- It's hard to overstate the impact Justin Broadrick has left on underground music. Whether we're talking extreme metal, post-rock or techno (most recently as JK Flesh), Broadrick, since joining Napalm Death in 1985, has been a consequential presence. Though he has countless projects across the extreme music spectrum, he's probably best known as one half of Godflesh, whose music combined Napalm Death's grindcore aggression with industrial music. Classic Godflesh albums like Streetcleaner and Selfless brought electronic elements into the death metal and grindcore sound, resulting in records that felt both funky and inhumanly rigid. After a 12-year hiatus, Godflesh returned in 2013, fortifying their sound on two records—Decline & Fall and A World Lit Only By Fire—that, in the process, lost some of that funk. But with their latest LP, Post Self, Broadrick and his long-time bassist G.C. Green rediscover their old sound in exciting and occasionally experimental ways.
Compared to the murk of their last LP, A World Lit Only By Fire, Post Self sparkles—you can hear every layer of guitar, bass and percussion in these tracks. The LP's opening run recalls Streetcleaner, the group's most influential album, only now the production is clearer, the songs more focused. (You can better hear, for example, the rust in the joints of cut-up rhythms like "Parasite"'s.)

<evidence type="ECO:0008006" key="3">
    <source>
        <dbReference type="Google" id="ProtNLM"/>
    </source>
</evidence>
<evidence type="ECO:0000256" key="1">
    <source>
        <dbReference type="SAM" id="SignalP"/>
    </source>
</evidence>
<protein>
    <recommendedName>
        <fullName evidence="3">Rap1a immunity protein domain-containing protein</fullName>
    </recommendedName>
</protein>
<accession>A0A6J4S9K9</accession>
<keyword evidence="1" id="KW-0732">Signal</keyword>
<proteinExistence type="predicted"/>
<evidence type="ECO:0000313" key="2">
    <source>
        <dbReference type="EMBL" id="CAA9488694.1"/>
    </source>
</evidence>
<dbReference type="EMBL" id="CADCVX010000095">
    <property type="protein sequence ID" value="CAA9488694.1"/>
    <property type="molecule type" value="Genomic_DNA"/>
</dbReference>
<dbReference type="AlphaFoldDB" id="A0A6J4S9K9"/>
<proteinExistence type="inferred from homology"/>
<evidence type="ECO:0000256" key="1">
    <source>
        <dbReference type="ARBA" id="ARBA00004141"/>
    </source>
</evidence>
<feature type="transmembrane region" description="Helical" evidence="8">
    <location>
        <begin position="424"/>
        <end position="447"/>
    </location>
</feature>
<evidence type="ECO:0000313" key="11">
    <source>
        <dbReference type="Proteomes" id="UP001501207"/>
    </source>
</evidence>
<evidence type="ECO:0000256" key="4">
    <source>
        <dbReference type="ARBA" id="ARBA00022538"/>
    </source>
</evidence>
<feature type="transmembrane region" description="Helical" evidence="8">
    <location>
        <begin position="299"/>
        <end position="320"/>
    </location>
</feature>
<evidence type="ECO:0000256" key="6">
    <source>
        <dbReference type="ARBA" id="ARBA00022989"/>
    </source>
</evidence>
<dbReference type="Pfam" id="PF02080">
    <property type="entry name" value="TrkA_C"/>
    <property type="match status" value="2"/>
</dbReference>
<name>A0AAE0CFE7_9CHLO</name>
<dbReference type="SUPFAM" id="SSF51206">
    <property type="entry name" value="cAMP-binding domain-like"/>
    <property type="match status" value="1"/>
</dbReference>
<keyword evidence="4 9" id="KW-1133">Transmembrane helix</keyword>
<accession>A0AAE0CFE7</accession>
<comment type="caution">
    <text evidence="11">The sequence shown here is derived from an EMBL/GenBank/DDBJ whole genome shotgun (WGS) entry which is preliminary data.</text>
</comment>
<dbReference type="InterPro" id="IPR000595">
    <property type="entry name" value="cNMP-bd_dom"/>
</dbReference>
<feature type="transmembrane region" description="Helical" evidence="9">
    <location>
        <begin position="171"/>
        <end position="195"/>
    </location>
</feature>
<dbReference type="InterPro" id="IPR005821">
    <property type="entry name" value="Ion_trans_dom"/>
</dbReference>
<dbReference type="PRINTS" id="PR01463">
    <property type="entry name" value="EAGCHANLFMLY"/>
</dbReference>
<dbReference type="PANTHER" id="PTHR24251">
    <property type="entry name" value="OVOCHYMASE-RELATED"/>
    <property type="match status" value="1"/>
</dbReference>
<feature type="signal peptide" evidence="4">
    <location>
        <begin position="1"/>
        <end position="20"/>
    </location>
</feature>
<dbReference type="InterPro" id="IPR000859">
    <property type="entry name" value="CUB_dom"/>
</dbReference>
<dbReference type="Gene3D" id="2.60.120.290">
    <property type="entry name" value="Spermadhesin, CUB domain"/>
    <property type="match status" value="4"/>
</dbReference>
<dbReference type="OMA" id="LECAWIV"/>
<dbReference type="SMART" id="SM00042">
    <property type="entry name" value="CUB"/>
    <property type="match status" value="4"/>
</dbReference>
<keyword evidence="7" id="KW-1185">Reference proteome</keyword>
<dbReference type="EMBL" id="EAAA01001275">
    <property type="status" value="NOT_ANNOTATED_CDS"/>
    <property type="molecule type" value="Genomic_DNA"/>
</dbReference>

Reflecting the broad array of sounds that have influenced Godflesh over the years, Post Self highlights the dance influences that have often nipped at the edges of the project. "No Body" is among the album's hardest and heaviest songs, but it would be as welcome on a dance floor as in a mosh pit. "Mirror Of Finite Light" has a similar spring in its step. If you sped up the synth-drenched crunch of "Mortality Sorrow," it wouldn't be far from something Broadrick might release as JK Flesh.
Because of its occasional bursts of rhythm and melody, Post Self is one of the more accessible Godflesh albums. The sludgy shoegaze of "Be God," for example, hints at another Broadrick project, Jesu. The same goes for "The Cyclic End," which finds a Jesu-like prettiness among the album's chain-gang rhythms. The rough textures melt away on "The Infinite End" into a synth-laden climax with a hint of orchestral grandeur. Out-there moments like these show how Broadrick continues to bring a light touch to heavy music.
With an anything-goes appetite for music comes a history of compartmentalization, which is how Broadrick has ended up with dozens of aliases and projects. Post Self is a rare and welcome moment where the borders blur. So many old metal acts have returned in recent years to make professional, beefed-up facsimiles of what they used to do, a route that Broadrick and Green could have easily gone down here. But they're too restless for that. Instead, with Post Self, Godflesh look back and move forward.
01. Post Self
02. No Body
04. Mirror Of Finite Light
05. Be God
06. The Cyclic End
07. Pre Self
08. Mortality Sorrow
09. In Your Shadow
10. The Infinite End